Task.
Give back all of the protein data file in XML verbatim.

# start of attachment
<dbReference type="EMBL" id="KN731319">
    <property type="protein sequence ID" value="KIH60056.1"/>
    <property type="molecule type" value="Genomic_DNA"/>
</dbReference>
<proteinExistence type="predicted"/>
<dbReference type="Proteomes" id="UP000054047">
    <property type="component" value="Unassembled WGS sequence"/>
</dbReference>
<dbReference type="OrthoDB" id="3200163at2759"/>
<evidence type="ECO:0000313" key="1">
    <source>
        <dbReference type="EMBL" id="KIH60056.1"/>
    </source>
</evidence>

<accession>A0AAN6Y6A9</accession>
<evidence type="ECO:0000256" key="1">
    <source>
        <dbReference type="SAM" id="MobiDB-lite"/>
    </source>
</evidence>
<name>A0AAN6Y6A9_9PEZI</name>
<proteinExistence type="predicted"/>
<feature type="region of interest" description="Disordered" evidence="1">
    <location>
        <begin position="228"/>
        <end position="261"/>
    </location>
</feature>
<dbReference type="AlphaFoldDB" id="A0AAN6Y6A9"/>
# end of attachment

<dbReference type="EMBL" id="KN731319">
    <property type="protein sequence ID" value="KIH60056.1"/>
    <property type="molecule type" value="Genomic_DNA"/>
</dbReference>
<proteinExistence type="predicted"/>
<dbReference type="Proteomes" id="UP000054047">
    <property type="component" value="Unassembled WGS sequence"/>
</dbReference>
<dbReference type="OrthoDB" id="3200163at2759"/>
<evidence type="ECO:0000313" key="1">
    <source>
        <dbReference type="EMBL" id="KIH60056.1"/>
    </source>
</evidence>

<accession>A0AAN6Y6A9</accession>
<evidence type="ECO:0000256" key="1">
    <source>
        <dbReference type="SAM" id="MobiDB-lite"/>
    </source>
</evidence>
<name>A0AAN6Y6A9_9PEZI</name>
<proteinExistence type="predicted"/>
<feature type="region of interest" description="Disordered" evidence="1">
    <location>
        <begin position="228"/>
        <end position="261"/>
    </location>
</feature>
<dbReference type="AlphaFoldDB" id="A0AAN6Y6A9"/>